Wednesday, 23 September 2015

The Radical Thomas Muir

It is strange how one story can lead on to another.  When I attend Edinburgh festival I hear many stories - and the one on Thomas Muir (1765 - 1799) stood out this year. I had never heard of Muir, even though I grew up in Edinburgh and not only studied higher History, I also taught history in primary schools! Muir came from Glasgow, studied Law and later worked in Edinburgh. 

I passed Martyr's monument Edinburgh and a statue of William Pitt with a bird on his head in George street. I read a great read - 'Scotland's Future History' by Stuart McHardy. He writes of the Scottish cultural resurgence the past fifty years. He writes that the term “War of Independence’ is a big insult – as Scotland was a country before England – and has never been a part of England. We never had to win our independence. Information on Scotland from 1740 – 1760 is only held in libraries in Michigan, Illinois, Iowa, Texas and Australia – and not to be found in any Scottish libraries.

I read of the radical Thomas Muir - an incredible Scot - who along with others, set up the Convention of the Societies of Friends of the People in 1792 and dared to march for democracy. For which he was sent by the then Scottish Secretary of state to Botany Bay. A true radical thinker, he was one of the Scottish Political Martyrs. He is better known abroad than here in Scotland. He escaped for Botany bay which was virtually unheard of. 

McHardy writes of Scotland’s lost mythology. In books on Celtic Briton – there is no mention at all of Scotland’s clan system – while there is mention of Ireland’s Celtic heritage.  In 1997 there was a conference at Moray House college on the teaching of Scots language and Scottish history in Scottish schools and introduced in 2011 in the Curriculum for Excellence. The first time Scottish history in our schools curriculum. Since 1872 only English language taught . Both the Scots and Gaelic language – mother tongue are now allowed to be taught.

As I was reading of Thomas Muir it all sounded so familiar to today. We still have this privileged Eton elite that works to maintain their own interests.

It feels sad that nothing much has changed the past two centuries since our poet Robert Burns - who tried to imagine a better world for all, with his words such as "A Man's a Man for a that." ..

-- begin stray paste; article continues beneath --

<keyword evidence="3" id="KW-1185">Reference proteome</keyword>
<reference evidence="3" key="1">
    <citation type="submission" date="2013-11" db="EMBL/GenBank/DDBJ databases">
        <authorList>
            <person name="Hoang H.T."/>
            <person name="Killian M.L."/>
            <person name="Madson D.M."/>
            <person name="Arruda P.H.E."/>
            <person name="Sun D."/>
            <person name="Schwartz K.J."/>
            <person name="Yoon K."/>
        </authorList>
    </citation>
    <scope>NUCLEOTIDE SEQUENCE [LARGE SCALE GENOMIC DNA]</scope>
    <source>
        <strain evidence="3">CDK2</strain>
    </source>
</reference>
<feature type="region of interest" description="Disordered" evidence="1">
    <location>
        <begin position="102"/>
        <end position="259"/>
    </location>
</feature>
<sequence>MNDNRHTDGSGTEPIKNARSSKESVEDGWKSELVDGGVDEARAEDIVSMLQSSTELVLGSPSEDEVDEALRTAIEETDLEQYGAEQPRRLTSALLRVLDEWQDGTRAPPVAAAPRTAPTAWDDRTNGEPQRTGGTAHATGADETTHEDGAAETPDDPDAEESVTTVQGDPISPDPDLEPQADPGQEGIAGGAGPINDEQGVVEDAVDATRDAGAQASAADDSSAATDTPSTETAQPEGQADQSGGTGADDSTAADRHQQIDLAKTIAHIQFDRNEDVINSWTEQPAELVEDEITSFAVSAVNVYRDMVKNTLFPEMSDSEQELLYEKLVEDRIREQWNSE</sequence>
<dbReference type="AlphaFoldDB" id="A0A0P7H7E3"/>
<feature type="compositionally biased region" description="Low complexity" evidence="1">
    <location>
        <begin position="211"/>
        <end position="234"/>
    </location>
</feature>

Monument Edinburgh (left) for Scottish Political Martyrs
When Burns wrote his poem ‘Scots Wa Hae’, in a footnote he wrote how he had been inspired by Bruce's "glorious struggle for Freedom, associated with the glowing ideas of some other struggles of the same nature, not quite so ancient."
Burns may even have met Thomas Muir in Edinburgh - was he writing about the Scottish free thinkers who dared to march for democracy?  

A few days later I read Michael Gray’s report in the National newspaper on an artists’ portrait of Thomas Muir being unveiled at my local art gallery, Lillie Art Galleries, snd also of Alex Salmond’s recent talk on Muir.
Strange how one story leads to another really…..
Stuart McHardy – Scotland’s Future History
This book is a short guide that raises several issues that include  - Brodgar of Ness site recently found in Orkney of an ancient temple older than Stonehenge or the Pryamids, the largest Neolithic stone structure in Britain; Kilmartin glen ritual stones; Highland Tales; the Jacobites after Culloden; of the influence of the German speaking Norse settlers, the indigenous  PIcts.

"There is a subject called British history, but as far as I can discover it consists of English history, with an occasional side-glance at Scotland at times when Scotland crossed England's path. This is a society devoted to the study and furtherance of Scottish history, and it seems a little odd to me that this educational policy should still prevail. It is calculated to condition the Scottish mind into turning instinctively towards London with the submission of the Moslem turning towards Mecca."  Lord Cooper, President of the court of Session, to the Scottish history Society 1948.  MORE on Stuart McHardy's excellent book in a separate blog.